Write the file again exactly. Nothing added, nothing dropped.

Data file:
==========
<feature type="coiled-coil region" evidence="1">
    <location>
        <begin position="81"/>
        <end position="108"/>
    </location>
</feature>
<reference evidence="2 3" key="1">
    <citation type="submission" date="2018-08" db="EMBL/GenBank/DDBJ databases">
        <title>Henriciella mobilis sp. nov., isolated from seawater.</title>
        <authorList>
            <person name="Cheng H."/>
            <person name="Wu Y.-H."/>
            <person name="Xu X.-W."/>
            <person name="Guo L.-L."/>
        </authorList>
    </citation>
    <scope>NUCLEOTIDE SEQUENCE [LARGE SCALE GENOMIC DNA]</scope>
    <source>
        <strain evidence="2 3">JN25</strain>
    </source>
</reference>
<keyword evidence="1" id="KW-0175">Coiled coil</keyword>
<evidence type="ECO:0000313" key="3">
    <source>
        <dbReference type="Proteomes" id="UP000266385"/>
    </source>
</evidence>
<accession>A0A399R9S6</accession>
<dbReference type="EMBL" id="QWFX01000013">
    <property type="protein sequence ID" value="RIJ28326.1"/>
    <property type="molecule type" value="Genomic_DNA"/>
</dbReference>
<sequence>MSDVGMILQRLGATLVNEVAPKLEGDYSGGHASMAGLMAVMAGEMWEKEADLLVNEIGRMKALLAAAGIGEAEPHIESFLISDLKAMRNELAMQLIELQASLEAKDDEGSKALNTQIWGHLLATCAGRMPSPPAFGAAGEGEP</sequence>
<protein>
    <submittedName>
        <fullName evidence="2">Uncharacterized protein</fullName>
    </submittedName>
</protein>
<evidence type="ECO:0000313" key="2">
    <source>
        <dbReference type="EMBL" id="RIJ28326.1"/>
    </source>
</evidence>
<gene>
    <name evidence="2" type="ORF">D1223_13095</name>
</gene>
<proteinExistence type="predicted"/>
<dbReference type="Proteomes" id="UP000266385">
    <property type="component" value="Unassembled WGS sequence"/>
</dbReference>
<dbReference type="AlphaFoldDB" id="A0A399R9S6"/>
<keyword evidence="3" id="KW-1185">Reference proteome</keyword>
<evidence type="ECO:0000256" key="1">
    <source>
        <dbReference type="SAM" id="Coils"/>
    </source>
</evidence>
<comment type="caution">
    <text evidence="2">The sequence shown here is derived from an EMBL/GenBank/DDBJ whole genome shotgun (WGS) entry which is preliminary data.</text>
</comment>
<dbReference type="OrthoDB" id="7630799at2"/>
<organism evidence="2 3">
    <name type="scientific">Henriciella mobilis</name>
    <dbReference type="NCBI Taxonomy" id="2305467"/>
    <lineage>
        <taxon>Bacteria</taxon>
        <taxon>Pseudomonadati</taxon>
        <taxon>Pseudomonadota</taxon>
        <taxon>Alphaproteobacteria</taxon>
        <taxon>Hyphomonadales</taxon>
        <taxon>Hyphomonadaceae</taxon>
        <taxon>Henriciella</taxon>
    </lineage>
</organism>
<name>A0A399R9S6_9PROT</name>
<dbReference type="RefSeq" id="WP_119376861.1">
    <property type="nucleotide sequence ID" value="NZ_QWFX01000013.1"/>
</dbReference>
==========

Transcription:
<feature type="coiled-coil region" evidence="1">
    <location>
        <begin position="81"/>
        <end position="108"/>
    </location>
</feature>
<reference evidence="2 3" key="1">
    <citation type="submission" date="2018-08" db="EMBL/GenBank/DDBJ databases">
        <title>Henriciella mobilis sp. nov., isolated from seawater.</title>
        <authorList>
            <person name="Cheng H."/>
            <person name="Wu Y.-H."/>
            <person name="Xu X.-W."/>
            <person name="Guo L.-L."/>
        </authorList>
    </citation>
    <scope>NUCLEOTIDE SEQUENCE [LARGE SCALE GENOMIC DNA]</scope>
    <source>
        <strain evidence="2 3">JN25</strain>
    </source>
</reference>
<keyword evidence="1" id="KW-0175">Coiled coil</keyword>
<evidence type="ECO:0000313" key="3">
    <source>
        <dbReference type="Proteomes" id="UP000266385"/>
    </source>
</evidence>
<accession>A0A399R9S6</accession>
<dbReference type="EMBL" id="QWFX01000013">
    <property type="protein sequence ID" value="RIJ28326.1"/>
    <property type="molecule type" value="Genomic_DNA"/>
</dbReference>
<sequence>MSDVGMILQRLGATLVNEVAPKLEGDYSGGHASMAGLMAVMAGEMWEKEADLLVNEIGRMKALLAAAGIGEAEPHIESFLISDLKAMRNELAMQLIELQASLEAKDDEGSKALNTQIWGHLLATCAGRMPSPPAFGAAGEGEP</sequence>
<protein>
    <submittedName>
        <fullName evidence="2">Uncharacterized protein</fullName>
    </submittedName>
</protein>
<evidence type="ECO:0000313" key="2">
    <source>
        <dbReference type="EMBL" id="RIJ28326.1"/>
    </source>
</evidence>
<gene>
    <name evidence="2" type="ORF">D1223_13095</name>
</gene>
<proteinExistence type="predicted"/>
<dbReference type="Proteomes" id="UP000266385">
    <property type="component" value="Unassembled WGS sequence"/>
</dbReference>
<dbReference type="AlphaFoldDB" id="A0A399R9S6"/>
<keyword evidence="3" id="KW-1185">Reference proteome</keyword>
<evidence type="ECO:0000256" key="1">
    <source>
        <dbReference type="SAM" id="Coils"/>
    </source>
</evidence>
<comment type="caution">
    <text evidence="2">The sequence shown here is derived from an EMBL/GenBank/DDBJ whole genome shotgun (WGS) entry which is preliminary data.</text>
</comment>
<dbReference type="OrthoDB" id="7630799at2"/>
<organism evidence="2 3">
    <name type="scientific">Henriciella mobilis</name>
    <dbReference type="NCBI Taxonomy" id="2305467"/>
    <lineage>
        <taxon>Bacteria</taxon>
        <taxon>Pseudomonadati</taxon>
        <taxon>Pseudomonadota</taxon>
        <taxon>Alphaproteobacteria</taxon>
        <taxon>Hyphomonadales</taxon>
        <taxon>Hyphomonadaceae</taxon>
        <taxon>Henriciella</taxon>
    </lineage>
</organism>
<name>A0A399R9S6_9PROT</name>
<dbReference type="RefSeq" id="WP_119376861.1">
    <property type="nucleotide sequence ID" value="NZ_QWFX01000013.1"/>
</dbReference>